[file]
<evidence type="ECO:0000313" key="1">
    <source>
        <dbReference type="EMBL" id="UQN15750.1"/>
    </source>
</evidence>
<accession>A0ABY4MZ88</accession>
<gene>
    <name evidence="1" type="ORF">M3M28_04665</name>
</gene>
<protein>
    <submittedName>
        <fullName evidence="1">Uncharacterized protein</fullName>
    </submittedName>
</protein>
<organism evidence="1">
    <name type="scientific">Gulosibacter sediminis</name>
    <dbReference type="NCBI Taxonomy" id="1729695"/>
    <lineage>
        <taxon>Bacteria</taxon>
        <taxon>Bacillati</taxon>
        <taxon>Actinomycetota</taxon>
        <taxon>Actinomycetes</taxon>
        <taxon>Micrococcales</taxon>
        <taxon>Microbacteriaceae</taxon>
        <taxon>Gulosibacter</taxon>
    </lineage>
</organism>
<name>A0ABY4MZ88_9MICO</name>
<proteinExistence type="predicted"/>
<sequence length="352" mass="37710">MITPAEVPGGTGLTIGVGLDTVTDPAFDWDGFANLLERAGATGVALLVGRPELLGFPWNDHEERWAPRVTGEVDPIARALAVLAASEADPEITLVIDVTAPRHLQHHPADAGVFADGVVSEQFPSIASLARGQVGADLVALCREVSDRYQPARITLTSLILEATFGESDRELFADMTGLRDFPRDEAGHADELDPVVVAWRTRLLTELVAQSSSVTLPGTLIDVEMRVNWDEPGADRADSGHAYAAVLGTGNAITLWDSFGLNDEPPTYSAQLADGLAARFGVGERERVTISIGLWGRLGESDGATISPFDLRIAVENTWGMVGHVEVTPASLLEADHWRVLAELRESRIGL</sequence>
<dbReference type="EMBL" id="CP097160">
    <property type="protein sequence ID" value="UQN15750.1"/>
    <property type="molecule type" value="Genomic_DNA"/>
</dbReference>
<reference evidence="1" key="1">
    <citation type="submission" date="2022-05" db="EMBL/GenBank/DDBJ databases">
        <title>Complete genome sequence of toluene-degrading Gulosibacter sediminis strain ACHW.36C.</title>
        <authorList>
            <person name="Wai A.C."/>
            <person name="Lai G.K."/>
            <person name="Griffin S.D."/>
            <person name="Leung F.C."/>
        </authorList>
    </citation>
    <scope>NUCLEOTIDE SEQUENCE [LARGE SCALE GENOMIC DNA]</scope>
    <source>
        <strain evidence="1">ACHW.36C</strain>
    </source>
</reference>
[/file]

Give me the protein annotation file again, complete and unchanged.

<evidence type="ECO:0000313" key="1">
    <source>
        <dbReference type="EMBL" id="UQN15750.1"/>
    </source>
</evidence>
<accession>A0ABY4MZ88</accession>
<gene>
    <name evidence="1" type="ORF">M3M28_04665</name>
</gene>
<protein>
    <submittedName>
        <fullName evidence="1">Uncharacterized protein</fullName>
    </submittedName>
</protein>
<organism evidence="1">
    <name type="scientific">Gulosibacter sediminis</name>
    <dbReference type="NCBI Taxonomy" id="1729695"/>
    <lineage>
        <taxon>Bacteria</taxon>
        <taxon>Bacillati</taxon>
        <taxon>Actinomycetota</taxon>
        <taxon>Actinomycetes</taxon>
        <taxon>Micrococcales</taxon>
        <taxon>Microbacteriaceae</taxon>
        <taxon>Gulosibacter</taxon>
    </lineage>
</organism>
<name>A0ABY4MZ88_9MICO</name>
<proteinExistence type="predicted"/>
<sequence length="352" mass="37710">MITPAEVPGGTGLTIGVGLDTVTDPAFDWDGFANLLERAGATGVALLVGRPELLGFPWNDHEERWAPRVTGEVDPIARALAVLAASEADPEITLVIDVTAPRHLQHHPADAGVFADGVVSEQFPSIASLARGQVGADLVALCREVSDRYQPARITLTSLILEATFGESDRELFADMTGLRDFPRDEAGHADELDPVVVAWRTRLLTELVAQSSSVTLPGTLIDVEMRVNWDEPGADRADSGHAYAAVLGTGNAITLWDSFGLNDEPPTYSAQLADGLAARFGVGERERVTISIGLWGRLGESDGATISPFDLRIAVENTWGMVGHVEVTPASLLEADHWRVLAELRESRIGL</sequence>
<dbReference type="EMBL" id="CP097160">
    <property type="protein sequence ID" value="UQN15750.1"/>
    <property type="molecule type" value="Genomic_DNA"/>
</dbReference>
<reference evidence="1" key="1">
    <citation type="submission" date="2022-05" db="EMBL/GenBank/DDBJ databases">
        <title>Complete genome sequence of toluene-degrading Gulosibacter sediminis strain ACHW.36C.</title>
        <authorList>
            <person name="Wai A.C."/>
            <person name="Lai G.K."/>
            <person name="Griffin S.D."/>
            <person name="Leung F.C."/>
        </authorList>
    </citation>
    <scope>NUCLEOTIDE SEQUENCE [LARGE SCALE GENOMIC DNA]</scope>
    <source>
        <strain evidence="1">ACHW.36C</strain>
    </source>
</reference>